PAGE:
Nils Lofgren Weathers the Pandemic With a New Live Album: Interview

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Consolation prizes don’t get much better than this.

Nils Lofgren is supposed to be on the road right now, with Neil Young and Crazy Horse, then with the Nils Lofgren Band, then with Bruce Springsteen as part of the E Street Band. Obviously, Lofgren isn’t coming to a theater near you anytime soon.

The silver lining? His new live album, Weathered, recorded on tour last year with his band. A bruising 16-song set (17 if you order through nilslofgren.com) is a blazing show of musicianship, wherein the guitarist is surrounded by veteran musicians who have played together for years. With a punchy mix that makes you feel you’re on the side of the stage, Weathered is a tour-de-force spanning much of Lofgren’s career. The downside? Damn, it makes you miss concerts.

It was his first tour with a band of his own in more than 15 years, but inexplicably, he chose not to record it.

Nils Lofgren (Photo: Jo Lopez; used with permission)

“I just wanted to go town-to-town on a bus, pulling up and performing,” he said last week from his Arizona home. “The freedom in a band is that I can stop. I can stop singing, stop playing and just be in the middle of this roaring sound. I don’t get to do that in my acoustic shows.

“So I originally said no,” he continued. “No recording. Just a snapshot, night-to-night, in the moment. Just before we left, my wife Amy implored me to record it for posterity.”

Related: Lofgren released an album of Lou Reed collaborations in 2019

A few months after the tour he got some rough mixes and “I had to admit there was a special vibe with those songs and that cast of singers and players,” he said. “As Matt (Bittman) and I were mixing, the pandemic descended. I had a year and a half of all touring canceled. Having something like this might have a poignant meaning in the time of pandemic.” They mixed it via iPad and cellphone from 3,000 miles away.

Listen to “Jam/Papa Was a Rollin’ Stone” from Weathered

The album title comes from a line in “Too Blue to Play,” and alludes to the fact that the musicians—Kevin McCormick, Cindy Mizelle, Lofgren’s brother Tommy and Andy Newmark—have a long musical history.

“They’ve all been around the block,” he said. “Kevin calls us ‘Cindy and the Dinosaurs.’ I just like a bunch of people with this experience, and being grateful to go out every night to sing and play. I like the idea of a bunch of old guys getting out and knocking it out of the park.”

Besides the tight music, 1991’s “Girl in Motion” features a hilarious story about recording that song with Ringo Starr on drums.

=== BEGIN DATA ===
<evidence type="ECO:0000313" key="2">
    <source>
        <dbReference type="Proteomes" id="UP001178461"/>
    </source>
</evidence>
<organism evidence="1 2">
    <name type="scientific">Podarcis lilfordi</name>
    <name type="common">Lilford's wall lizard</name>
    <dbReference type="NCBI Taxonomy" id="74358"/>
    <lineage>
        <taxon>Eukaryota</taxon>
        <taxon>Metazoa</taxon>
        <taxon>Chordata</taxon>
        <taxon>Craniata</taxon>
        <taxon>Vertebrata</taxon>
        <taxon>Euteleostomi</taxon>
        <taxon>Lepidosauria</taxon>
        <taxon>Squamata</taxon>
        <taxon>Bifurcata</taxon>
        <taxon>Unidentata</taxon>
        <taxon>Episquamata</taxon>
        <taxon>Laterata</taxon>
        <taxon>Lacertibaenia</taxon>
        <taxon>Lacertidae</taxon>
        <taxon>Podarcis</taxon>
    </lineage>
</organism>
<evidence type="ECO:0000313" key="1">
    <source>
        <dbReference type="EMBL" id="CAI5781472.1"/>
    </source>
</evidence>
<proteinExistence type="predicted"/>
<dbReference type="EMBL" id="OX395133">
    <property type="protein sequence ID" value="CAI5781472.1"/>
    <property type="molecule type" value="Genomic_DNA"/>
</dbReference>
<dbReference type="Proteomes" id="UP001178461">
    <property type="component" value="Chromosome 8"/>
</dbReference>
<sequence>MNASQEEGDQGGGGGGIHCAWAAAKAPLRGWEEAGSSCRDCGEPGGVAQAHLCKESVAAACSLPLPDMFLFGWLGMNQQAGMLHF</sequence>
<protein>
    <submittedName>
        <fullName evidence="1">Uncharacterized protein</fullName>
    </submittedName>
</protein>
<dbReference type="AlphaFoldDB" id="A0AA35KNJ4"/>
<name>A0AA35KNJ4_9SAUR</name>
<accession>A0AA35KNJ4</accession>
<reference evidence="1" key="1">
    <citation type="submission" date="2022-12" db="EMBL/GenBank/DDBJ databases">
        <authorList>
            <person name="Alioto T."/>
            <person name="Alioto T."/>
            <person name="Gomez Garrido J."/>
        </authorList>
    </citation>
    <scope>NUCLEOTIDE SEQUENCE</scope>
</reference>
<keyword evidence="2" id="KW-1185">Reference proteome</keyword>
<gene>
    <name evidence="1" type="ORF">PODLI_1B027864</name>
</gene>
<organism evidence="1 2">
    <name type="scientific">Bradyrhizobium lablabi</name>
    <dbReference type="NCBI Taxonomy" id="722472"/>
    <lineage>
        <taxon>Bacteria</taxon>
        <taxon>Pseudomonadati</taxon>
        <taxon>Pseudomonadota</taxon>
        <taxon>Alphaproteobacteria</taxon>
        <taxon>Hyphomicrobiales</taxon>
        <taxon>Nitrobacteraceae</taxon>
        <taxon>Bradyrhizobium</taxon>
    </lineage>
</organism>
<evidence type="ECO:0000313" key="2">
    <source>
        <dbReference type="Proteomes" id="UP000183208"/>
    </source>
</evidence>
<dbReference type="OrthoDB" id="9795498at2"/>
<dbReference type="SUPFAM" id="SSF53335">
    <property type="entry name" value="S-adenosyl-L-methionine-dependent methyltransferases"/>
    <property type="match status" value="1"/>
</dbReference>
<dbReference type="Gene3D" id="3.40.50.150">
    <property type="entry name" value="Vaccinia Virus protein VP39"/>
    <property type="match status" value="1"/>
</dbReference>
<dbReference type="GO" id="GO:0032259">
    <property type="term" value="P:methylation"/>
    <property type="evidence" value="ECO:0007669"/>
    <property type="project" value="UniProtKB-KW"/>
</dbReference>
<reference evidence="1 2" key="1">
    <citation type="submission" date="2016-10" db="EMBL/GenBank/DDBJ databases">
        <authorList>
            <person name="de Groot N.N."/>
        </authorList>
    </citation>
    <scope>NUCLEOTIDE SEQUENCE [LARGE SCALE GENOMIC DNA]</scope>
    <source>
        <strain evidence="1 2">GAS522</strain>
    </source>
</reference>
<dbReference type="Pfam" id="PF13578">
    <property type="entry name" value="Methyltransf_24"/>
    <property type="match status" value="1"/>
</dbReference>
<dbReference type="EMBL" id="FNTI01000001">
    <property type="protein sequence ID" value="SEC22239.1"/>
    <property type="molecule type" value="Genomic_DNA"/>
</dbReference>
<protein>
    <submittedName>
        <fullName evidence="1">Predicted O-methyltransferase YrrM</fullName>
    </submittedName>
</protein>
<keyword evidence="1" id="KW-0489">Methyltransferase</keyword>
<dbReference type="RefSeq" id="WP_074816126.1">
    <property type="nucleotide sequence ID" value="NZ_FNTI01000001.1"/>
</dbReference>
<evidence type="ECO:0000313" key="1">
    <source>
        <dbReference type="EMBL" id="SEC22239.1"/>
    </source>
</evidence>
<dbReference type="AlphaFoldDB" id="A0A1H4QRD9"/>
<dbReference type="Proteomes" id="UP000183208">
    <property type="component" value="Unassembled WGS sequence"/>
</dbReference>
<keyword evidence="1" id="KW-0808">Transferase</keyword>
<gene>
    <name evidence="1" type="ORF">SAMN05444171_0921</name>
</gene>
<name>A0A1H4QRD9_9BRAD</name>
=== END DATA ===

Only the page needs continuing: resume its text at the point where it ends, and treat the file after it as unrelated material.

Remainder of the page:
Listen to “Girl In Motion” from Weathered

“The track ended, and there was kind of silence, and all of a sudden Ringo spoke up and he said, ‘Well, you’re done.’” Lofgren recounts on the album. “Kevin and I looked at him and said, ‘What?’ He said ‘That was beautiful. You’re not going to fuck it up by adding shit, are you?’”

Lofgren laughed at the memory.

“There were moments like that that would be good to share,” he said. “I used to not talk onstage. When I told that story it made a real connection with the audience. Moments like that aid the live vibe.” It also explains why Lofgren has been approached a number of times to write a memoir, but, he says, “My heart’s just not in a book.” He instead shares his story, including a great one about Jimi Hendrix, on his website.

Nils Lofgren (Photo: Cristina Arrigoni; used with permission)

Lofgren and his wife Amy are fierce activists, thoroughly dismayed that the pandemic has wrecked needless havoc in everyone’s lives. “Power and money and greed are destroying a beautiful country,” he said. “Our country has so many problems, and so many great people with solutions. It’s all been blocked in the name of greed and money. It’s frightening.” The protest song “Rock or Not” on the album sums up his attitude: you’re either in, or you’re out.

Because of that, the future is uncertain for everyone, especially musicians.

“It’s not new news, but Bruce has mentioned it. We’ve been working on a new E Street Band album that’s going great,” Lofgren said. “He thought he would have this year to complete it and we’d go out next year. That went away. I know there are some big acts booking next summer…but part of that will be the lawyers, the insurance, what happens if we have got to cancel?”

Watch Lofgren take a rare lead vocal on “Because the Night” with the E Street Band in 2003

The same goes for his work with Young.

“We were going to start April 29 in Chicago,” he said. “Crazy Horse was going out for a few months with the new album Colorado we put out last October. That was going to start off a beautiful year of touring. Correctly, Neil realized that asking tens of thousands of elderly people to gather was not an appropriate thing.”

Until things return to normal, we’ve got recorded music to listen to, including Weathered.

“I tend to go out and really embrace how lucky I am to play live and how much I love performing,” Lofgren added. “I have a gratitude that gives me a deeper focus than I’ve ever had. To take these dear friends out and hit it hard every night with a great band—it really meant a lot. It was a special snapshot of us at our best as musicians.”

Listen to “I Came to Dance” from the new live album, Weathered

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Mark Brown
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